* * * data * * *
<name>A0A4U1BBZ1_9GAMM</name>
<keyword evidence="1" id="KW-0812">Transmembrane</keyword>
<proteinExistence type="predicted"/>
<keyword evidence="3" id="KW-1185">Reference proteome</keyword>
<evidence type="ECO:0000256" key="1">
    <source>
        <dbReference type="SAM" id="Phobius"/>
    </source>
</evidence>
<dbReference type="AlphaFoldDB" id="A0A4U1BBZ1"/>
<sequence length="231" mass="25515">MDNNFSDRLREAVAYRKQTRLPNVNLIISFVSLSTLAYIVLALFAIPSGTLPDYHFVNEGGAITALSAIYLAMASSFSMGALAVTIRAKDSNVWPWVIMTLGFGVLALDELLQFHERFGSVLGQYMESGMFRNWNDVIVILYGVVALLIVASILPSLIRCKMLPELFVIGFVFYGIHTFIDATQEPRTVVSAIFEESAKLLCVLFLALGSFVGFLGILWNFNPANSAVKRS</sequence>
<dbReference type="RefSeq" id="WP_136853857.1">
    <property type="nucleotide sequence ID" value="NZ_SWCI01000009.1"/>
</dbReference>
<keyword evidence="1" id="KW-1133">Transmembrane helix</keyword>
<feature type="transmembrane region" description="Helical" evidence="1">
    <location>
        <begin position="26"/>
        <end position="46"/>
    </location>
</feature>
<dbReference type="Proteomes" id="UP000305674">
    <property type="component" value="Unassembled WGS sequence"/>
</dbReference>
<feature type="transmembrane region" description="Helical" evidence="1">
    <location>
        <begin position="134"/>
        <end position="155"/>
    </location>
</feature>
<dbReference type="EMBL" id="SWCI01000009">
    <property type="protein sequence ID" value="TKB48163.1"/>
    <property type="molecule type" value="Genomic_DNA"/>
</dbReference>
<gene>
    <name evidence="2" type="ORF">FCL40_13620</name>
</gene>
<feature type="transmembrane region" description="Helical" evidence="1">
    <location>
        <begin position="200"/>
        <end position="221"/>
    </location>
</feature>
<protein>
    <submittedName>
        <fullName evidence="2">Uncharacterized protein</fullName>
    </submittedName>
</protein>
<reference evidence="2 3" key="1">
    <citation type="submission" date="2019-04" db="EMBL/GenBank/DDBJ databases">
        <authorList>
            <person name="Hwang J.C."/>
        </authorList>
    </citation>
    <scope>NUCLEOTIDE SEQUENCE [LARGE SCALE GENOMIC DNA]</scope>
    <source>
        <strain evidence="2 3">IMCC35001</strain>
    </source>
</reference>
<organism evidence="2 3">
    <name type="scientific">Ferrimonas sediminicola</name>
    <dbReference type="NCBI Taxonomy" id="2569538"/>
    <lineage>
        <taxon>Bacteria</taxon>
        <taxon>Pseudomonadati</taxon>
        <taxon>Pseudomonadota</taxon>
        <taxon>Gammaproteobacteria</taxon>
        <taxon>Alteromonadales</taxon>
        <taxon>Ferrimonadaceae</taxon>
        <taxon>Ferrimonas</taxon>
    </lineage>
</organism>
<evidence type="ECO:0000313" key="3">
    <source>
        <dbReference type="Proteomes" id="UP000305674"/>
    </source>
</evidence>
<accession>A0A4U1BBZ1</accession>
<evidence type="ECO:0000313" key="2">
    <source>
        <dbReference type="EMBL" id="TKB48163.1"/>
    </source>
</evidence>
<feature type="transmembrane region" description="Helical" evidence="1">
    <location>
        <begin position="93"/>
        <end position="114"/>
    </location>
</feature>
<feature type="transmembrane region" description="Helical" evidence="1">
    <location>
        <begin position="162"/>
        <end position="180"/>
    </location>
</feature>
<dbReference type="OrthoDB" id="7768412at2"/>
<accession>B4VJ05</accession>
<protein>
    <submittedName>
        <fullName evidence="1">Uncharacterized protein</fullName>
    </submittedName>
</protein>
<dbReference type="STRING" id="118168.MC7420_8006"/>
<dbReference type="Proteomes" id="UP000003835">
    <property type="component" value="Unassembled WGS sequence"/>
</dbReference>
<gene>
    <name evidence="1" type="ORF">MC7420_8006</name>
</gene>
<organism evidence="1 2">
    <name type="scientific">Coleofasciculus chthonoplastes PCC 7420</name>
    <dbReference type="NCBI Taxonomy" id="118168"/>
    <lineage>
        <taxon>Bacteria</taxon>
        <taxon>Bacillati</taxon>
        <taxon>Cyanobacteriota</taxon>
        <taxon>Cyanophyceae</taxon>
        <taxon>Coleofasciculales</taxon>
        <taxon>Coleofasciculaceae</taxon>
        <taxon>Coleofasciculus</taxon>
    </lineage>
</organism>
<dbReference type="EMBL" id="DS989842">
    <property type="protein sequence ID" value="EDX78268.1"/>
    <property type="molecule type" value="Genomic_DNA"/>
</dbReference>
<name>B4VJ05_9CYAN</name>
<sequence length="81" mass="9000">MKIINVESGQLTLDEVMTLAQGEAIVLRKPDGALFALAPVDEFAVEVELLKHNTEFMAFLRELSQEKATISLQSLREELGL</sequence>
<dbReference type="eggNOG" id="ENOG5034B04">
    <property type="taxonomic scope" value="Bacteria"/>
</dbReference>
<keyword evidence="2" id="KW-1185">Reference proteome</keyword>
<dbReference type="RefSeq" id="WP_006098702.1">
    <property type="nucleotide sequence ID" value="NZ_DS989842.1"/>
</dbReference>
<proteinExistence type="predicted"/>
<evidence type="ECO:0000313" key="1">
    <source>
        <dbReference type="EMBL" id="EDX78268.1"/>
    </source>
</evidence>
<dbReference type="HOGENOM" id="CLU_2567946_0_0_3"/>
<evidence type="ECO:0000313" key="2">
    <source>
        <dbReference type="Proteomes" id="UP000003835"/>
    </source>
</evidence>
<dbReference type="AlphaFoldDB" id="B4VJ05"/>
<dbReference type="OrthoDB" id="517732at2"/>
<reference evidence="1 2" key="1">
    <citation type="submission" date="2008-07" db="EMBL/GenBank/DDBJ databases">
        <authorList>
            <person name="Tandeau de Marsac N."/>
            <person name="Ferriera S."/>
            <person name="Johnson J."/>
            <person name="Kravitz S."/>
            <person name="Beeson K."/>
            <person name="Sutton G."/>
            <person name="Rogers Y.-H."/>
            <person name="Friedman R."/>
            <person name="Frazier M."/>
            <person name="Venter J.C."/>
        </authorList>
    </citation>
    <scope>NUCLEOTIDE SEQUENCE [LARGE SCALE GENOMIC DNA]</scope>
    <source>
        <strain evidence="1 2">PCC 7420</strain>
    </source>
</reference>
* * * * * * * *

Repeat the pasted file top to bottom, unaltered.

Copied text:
<name>A0A4U1BBZ1_9GAMM</name>
<keyword evidence="1" id="KW-0812">Transmembrane</keyword>
<proteinExistence type="predicted"/>
<keyword evidence="3" id="KW-1185">Reference proteome</keyword>
<evidence type="ECO:0000256" key="1">
    <source>
        <dbReference type="SAM" id="Phobius"/>
    </source>
</evidence>
<dbReference type="AlphaFoldDB" id="A0A4U1BBZ1"/>
<sequence length="231" mass="25515">MDNNFSDRLREAVAYRKQTRLPNVNLIISFVSLSTLAYIVLALFAIPSGTLPDYHFVNEGGAITALSAIYLAMASSFSMGALAVTIRAKDSNVWPWVIMTLGFGVLALDELLQFHERFGSVLGQYMESGMFRNWNDVIVILYGVVALLIVASILPSLIRCKMLPELFVIGFVFYGIHTFIDATQEPRTVVSAIFEESAKLLCVLFLALGSFVGFLGILWNFNPANSAVKRS</sequence>
<dbReference type="RefSeq" id="WP_136853857.1">
    <property type="nucleotide sequence ID" value="NZ_SWCI01000009.1"/>
</dbReference>
<keyword evidence="1" id="KW-1133">Transmembrane helix</keyword>
<feature type="transmembrane region" description="Helical" evidence="1">
    <location>
        <begin position="26"/>
        <end position="46"/>
    </location>
</feature>
<dbReference type="Proteomes" id="UP000305674">
    <property type="component" value="Unassembled WGS sequence"/>
</dbReference>
<feature type="transmembrane region" description="Helical" evidence="1">
    <location>
        <begin position="134"/>
        <end position="155"/>
    </location>
</feature>
<dbReference type="EMBL" id="SWCI01000009">
    <property type="protein sequence ID" value="TKB48163.1"/>
    <property type="molecule type" value="Genomic_DNA"/>
</dbReference>
<gene>
    <name evidence="2" type="ORF">FCL40_13620</name>
</gene>
<feature type="transmembrane region" description="Helical" evidence="1">
    <location>
        <begin position="200"/>
        <end position="221"/>
    </location>
</feature>
<protein>
    <submittedName>
        <fullName evidence="2">Uncharacterized protein</fullName>
    </submittedName>
</protein>
<reference evidence="2 3" key="1">
    <citation type="submission" date="2019-04" db="EMBL/GenBank/DDBJ databases">
        <authorList>
            <person name="Hwang J.C."/>
        </authorList>
    </citation>
    <scope>NUCLEOTIDE SEQUENCE [LARGE SCALE GENOMIC DNA]</scope>
    <source>
        <strain evidence="2 3">IMCC35001</strain>
    </source>
</reference>
<organism evidence="2 3">
    <name type="scientific">Ferrimonas sediminicola</name>
    <dbReference type="NCBI Taxonomy" id="2569538"/>
    <lineage>
        <taxon>Bacteria</taxon>
        <taxon>Pseudomonadati</taxon>
        <taxon>Pseudomonadota</taxon>
        <taxon>Gammaproteobacteria</taxon>
        <taxon>Alteromonadales</taxon>
        <taxon>Ferrimonadaceae</taxon>
        <taxon>Ferrimonas</taxon>
    </lineage>
</organism>
<evidence type="ECO:0000313" key="3">
    <source>
        <dbReference type="Proteomes" id="UP000305674"/>
    </source>
</evidence>
<accession>A0A4U1BBZ1</accession>
<evidence type="ECO:0000313" key="2">
    <source>
        <dbReference type="EMBL" id="TKB48163.1"/>
    </source>
</evidence>
<feature type="transmembrane region" description="Helical" evidence="1">
    <location>
        <begin position="93"/>
        <end position="114"/>
    </location>
</feature>
<feature type="transmembrane region" description="Helical" evidence="1">
    <location>
        <begin position="162"/>
        <end position="180"/>
    </location>
</feature>
<dbReference type="OrthoDB" id="7768412at2"/>
<accession>B4VJ05</accession>
<protein>
    <submittedName>
        <fullName evidence="1">Uncharacterized protein</fullName>
    </submittedName>
</protein>
<dbReference type="STRING" id="118168.MC7420_8006"/>
<dbReference type="Proteomes" id="UP000003835">
    <property type="component" value="Unassembled WGS sequence"/>
</dbReference>
<gene>
    <name evidence="1" type="ORF">MC7420_8006</name>
</gene>
<organism evidence="1 2">
    <name type="scientific">Coleofasciculus chthonoplastes PCC 7420</name>
    <dbReference type="NCBI Taxonomy" id="118168"/>
    <lineage>
        <taxon>Bacteria</taxon>
        <taxon>Bacillati</taxon>
        <taxon>Cyanobacteriota</taxon>
        <taxon>Cyanophyceae</taxon>
        <taxon>Coleofasciculales</taxon>
        <taxon>Coleofasciculaceae</taxon>
        <taxon>Coleofasciculus</taxon>
    </lineage>
</organism>
<dbReference type="EMBL" id="DS989842">
    <property type="protein sequence ID" value="EDX78268.1"/>
    <property type="molecule type" value="Genomic_DNA"/>
</dbReference>
<name>B4VJ05_9CYAN</name>
<sequence length="81" mass="9000">MKIINVESGQLTLDEVMTLAQGEAIVLRKPDGALFALAPVDEFAVEVELLKHNTEFMAFLRELSQEKATISLQSLREELGL</sequence>
<dbReference type="eggNOG" id="ENOG5034B04">
    <property type="taxonomic scope" value="Bacteria"/>
</dbReference>
<keyword evidence="2" id="KW-1185">Reference proteome</keyword>
<dbReference type="RefSeq" id="WP_006098702.1">
    <property type="nucleotide sequence ID" value="NZ_DS989842.1"/>
</dbReference>
<proteinExistence type="predicted"/>
<evidence type="ECO:0000313" key="1">
    <source>
        <dbReference type="EMBL" id="EDX78268.1"/>
    </source>
</evidence>
<dbReference type="HOGENOM" id="CLU_2567946_0_0_3"/>
<evidence type="ECO:0000313" key="2">
    <source>
        <dbReference type="Proteomes" id="UP000003835"/>
    </source>
</evidence>
<dbReference type="AlphaFoldDB" id="B4VJ05"/>
<dbReference type="OrthoDB" id="517732at2"/>
<reference evidence="1 2" key="1">
    <citation type="submission" date="2008-07" db="EMBL/GenBank/DDBJ databases">
        <authorList>
            <person name="Tandeau de Marsac N."/>
            <person name="Ferriera S."/>
            <person name="Johnson J."/>
            <person name="Kravitz S."/>
            <person name="Beeson K."/>
            <person name="Sutton G."/>
            <person name="Rogers Y.-H."/>
            <person name="Friedman R."/>
            <person name="Frazier M."/>
            <person name="Venter J.C."/>
        </authorList>
    </citation>
    <scope>NUCLEOTIDE SEQUENCE [LARGE SCALE GENOMIC DNA]</scope>
    <source>
        <strain evidence="1 2">PCC 7420</strain>
    </source>
</reference>